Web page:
Mycorrhizal fungi embrace the roots of plants from the beginning of their existence, establishing with them a relationship called mycorrhizae, in which the plant and the fungus are both benefited. Arbuscular mycorrhizae, for example, are life companions to over 80% of the Earth’s plants, embracing their roots at a cellular level and forming in them arbuscules and vesicles that, among other things, provide nutrients that they absorb from the ground and protect the plant from environmental stress and pathogens. For their part, ectomycorrhizal fungi wrap the roots in a protective blanket, spreading thousands of filaments that they nourish and take care of across the ground. Orchid mycorrhizal fungi accompany orchids from seed: this primary loving encounter allows orchids to germinate and is their main source of nutrition during the first stage of their growth. This relationship changes over time: when the orchid can nourish itself of its own, it becomes the main source of nutrition for its fungal ally.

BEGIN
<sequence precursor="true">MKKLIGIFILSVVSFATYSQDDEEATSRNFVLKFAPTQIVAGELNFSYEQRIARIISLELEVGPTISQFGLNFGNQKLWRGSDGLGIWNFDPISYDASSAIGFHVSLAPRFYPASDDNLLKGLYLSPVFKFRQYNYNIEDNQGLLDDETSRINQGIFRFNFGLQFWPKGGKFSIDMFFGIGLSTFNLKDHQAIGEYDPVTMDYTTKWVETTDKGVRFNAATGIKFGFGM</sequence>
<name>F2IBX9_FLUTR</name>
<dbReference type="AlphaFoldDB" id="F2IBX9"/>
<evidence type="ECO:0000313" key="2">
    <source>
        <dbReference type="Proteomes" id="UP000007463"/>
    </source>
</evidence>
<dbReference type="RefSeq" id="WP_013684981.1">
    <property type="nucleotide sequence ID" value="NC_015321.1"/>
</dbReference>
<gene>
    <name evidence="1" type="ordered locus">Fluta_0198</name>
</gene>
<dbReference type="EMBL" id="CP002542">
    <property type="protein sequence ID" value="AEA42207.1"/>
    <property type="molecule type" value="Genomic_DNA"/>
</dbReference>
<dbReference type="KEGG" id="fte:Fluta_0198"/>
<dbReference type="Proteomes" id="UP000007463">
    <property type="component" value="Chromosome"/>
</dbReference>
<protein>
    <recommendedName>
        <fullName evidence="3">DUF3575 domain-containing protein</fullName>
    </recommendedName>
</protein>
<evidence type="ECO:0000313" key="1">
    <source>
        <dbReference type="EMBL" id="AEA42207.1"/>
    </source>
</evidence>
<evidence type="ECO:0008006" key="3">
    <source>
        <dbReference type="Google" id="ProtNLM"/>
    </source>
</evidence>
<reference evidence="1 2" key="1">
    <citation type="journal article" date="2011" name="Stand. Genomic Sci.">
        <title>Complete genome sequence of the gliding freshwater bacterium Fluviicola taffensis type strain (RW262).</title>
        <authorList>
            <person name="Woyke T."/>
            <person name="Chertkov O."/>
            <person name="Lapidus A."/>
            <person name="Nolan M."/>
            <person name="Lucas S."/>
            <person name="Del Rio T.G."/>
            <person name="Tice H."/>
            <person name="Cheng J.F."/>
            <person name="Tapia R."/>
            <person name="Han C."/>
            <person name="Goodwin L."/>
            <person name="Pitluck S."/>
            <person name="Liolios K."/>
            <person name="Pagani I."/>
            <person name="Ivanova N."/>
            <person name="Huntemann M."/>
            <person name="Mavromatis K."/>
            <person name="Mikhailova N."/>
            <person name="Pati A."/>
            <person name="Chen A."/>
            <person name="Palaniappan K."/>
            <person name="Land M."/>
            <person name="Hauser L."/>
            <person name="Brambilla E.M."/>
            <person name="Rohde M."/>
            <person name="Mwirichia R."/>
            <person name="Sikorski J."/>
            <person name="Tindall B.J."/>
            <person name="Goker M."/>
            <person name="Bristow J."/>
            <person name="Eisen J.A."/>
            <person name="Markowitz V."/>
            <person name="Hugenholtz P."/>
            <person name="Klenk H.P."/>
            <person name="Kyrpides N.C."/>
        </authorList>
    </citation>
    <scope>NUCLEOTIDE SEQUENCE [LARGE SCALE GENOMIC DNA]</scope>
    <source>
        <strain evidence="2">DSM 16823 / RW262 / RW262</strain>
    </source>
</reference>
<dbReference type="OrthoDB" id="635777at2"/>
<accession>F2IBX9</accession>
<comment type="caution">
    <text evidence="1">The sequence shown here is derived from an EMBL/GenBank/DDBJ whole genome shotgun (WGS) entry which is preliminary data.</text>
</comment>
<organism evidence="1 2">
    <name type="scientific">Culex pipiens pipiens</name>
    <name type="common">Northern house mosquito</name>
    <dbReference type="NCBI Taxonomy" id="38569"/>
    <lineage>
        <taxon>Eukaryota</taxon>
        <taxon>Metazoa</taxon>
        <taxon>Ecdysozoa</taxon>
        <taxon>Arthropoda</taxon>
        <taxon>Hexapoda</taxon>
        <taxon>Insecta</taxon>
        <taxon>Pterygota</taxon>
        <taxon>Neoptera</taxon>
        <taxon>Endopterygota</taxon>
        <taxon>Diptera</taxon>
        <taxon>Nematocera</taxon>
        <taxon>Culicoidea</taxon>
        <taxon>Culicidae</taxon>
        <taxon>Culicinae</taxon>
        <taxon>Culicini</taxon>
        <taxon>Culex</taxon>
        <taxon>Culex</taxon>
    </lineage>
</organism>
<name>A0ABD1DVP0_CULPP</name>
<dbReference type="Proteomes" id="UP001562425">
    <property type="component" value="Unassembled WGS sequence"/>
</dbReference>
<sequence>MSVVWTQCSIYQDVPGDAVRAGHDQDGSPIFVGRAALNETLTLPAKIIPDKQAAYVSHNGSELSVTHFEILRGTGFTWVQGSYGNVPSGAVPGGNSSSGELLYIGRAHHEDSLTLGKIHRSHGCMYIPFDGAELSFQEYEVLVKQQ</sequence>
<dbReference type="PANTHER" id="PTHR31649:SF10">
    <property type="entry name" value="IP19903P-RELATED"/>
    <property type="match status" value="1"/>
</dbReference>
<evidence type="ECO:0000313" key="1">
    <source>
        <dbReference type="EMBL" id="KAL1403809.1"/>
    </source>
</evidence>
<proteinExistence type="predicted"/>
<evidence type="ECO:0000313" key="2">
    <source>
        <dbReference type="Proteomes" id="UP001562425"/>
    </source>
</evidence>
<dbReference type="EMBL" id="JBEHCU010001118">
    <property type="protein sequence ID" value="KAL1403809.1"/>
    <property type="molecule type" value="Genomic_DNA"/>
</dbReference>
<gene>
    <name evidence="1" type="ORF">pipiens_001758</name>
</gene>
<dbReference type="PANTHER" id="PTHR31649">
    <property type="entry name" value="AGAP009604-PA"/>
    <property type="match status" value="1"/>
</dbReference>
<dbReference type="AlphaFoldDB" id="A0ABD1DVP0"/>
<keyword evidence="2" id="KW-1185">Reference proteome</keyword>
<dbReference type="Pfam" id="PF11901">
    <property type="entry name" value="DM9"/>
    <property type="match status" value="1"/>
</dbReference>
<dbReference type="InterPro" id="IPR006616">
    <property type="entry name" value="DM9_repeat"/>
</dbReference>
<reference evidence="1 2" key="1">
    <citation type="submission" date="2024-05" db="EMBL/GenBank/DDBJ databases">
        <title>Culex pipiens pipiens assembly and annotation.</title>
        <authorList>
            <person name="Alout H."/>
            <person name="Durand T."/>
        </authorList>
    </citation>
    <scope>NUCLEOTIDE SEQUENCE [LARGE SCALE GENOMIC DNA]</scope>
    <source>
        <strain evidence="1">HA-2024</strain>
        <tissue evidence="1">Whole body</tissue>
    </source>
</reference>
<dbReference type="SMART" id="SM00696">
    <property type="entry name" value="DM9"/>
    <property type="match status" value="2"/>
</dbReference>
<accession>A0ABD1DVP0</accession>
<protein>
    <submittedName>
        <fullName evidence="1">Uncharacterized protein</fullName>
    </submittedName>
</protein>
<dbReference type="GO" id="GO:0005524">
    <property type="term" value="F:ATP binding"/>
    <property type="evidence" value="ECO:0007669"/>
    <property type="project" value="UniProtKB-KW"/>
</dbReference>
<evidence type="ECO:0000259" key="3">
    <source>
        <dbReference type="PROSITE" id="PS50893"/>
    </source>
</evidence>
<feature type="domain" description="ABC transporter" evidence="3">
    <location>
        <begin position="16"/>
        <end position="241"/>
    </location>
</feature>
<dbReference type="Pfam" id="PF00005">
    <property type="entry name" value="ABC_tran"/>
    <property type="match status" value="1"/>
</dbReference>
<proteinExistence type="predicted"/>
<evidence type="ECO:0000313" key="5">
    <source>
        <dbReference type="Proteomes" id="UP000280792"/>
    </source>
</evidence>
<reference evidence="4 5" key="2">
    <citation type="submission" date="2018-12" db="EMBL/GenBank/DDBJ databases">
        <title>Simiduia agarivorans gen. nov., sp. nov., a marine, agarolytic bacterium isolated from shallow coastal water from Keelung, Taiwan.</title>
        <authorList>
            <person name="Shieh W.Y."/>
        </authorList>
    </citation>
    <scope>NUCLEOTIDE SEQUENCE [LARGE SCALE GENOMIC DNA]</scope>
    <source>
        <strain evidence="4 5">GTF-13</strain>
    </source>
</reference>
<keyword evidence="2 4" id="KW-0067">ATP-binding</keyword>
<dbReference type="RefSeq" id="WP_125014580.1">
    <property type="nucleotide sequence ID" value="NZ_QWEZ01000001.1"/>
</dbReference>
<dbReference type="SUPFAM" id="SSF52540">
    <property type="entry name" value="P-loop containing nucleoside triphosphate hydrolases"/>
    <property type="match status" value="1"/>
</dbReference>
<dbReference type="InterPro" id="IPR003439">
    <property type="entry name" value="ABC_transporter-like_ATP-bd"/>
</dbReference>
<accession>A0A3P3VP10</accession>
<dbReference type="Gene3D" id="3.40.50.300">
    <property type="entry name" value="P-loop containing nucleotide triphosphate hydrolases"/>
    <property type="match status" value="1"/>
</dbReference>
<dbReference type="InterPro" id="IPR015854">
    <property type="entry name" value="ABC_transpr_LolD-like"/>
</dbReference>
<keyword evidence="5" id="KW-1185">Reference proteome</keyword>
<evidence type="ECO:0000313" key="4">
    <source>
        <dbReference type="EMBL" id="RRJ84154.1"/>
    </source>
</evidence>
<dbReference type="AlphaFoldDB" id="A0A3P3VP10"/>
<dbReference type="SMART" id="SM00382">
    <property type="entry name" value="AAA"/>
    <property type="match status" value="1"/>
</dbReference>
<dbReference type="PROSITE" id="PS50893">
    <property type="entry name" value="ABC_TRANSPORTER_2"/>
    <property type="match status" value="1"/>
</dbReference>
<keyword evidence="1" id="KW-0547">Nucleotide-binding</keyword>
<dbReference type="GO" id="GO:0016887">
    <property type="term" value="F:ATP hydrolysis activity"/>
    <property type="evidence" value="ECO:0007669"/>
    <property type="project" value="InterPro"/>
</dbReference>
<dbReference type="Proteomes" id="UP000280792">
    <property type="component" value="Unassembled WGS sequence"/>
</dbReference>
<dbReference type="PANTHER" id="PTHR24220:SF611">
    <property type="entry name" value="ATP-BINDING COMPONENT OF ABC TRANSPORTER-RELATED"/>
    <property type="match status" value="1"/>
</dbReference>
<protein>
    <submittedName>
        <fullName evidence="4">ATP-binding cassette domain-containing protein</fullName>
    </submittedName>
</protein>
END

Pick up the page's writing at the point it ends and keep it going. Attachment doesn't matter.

These three types of mycorrhizal relationships are part of the web of life of the Maule region’s coast, native and exclusive to this part of the world, which is currently under threat due to ecological fragmentation, rising temperatures and declining rainfall, characteristic phenomena of the socio-environmental crisis we are part of. Diverse investigations led by researchers from the CIEAM and the Centro del Secano at the Universidad Católica del Maule, as well as from CECORCH and the NGO Micófilos, with regards to the mycorrhizae that are associated to the native plants Gomortega keule (queule), Nothofagus alessandrii (ruil) and Bipinnula sp. (orquídeas), invite us to think of ecological restoration strategies that consider mycorrhizal relationships as a way of strengthening the resilience and adaptation the Maule region’s ecosystems. “Mutualists” is an immersive experience inspired in this microscopic embrace between native plant species of the Maule region and their companions, mycorrhizal fungi.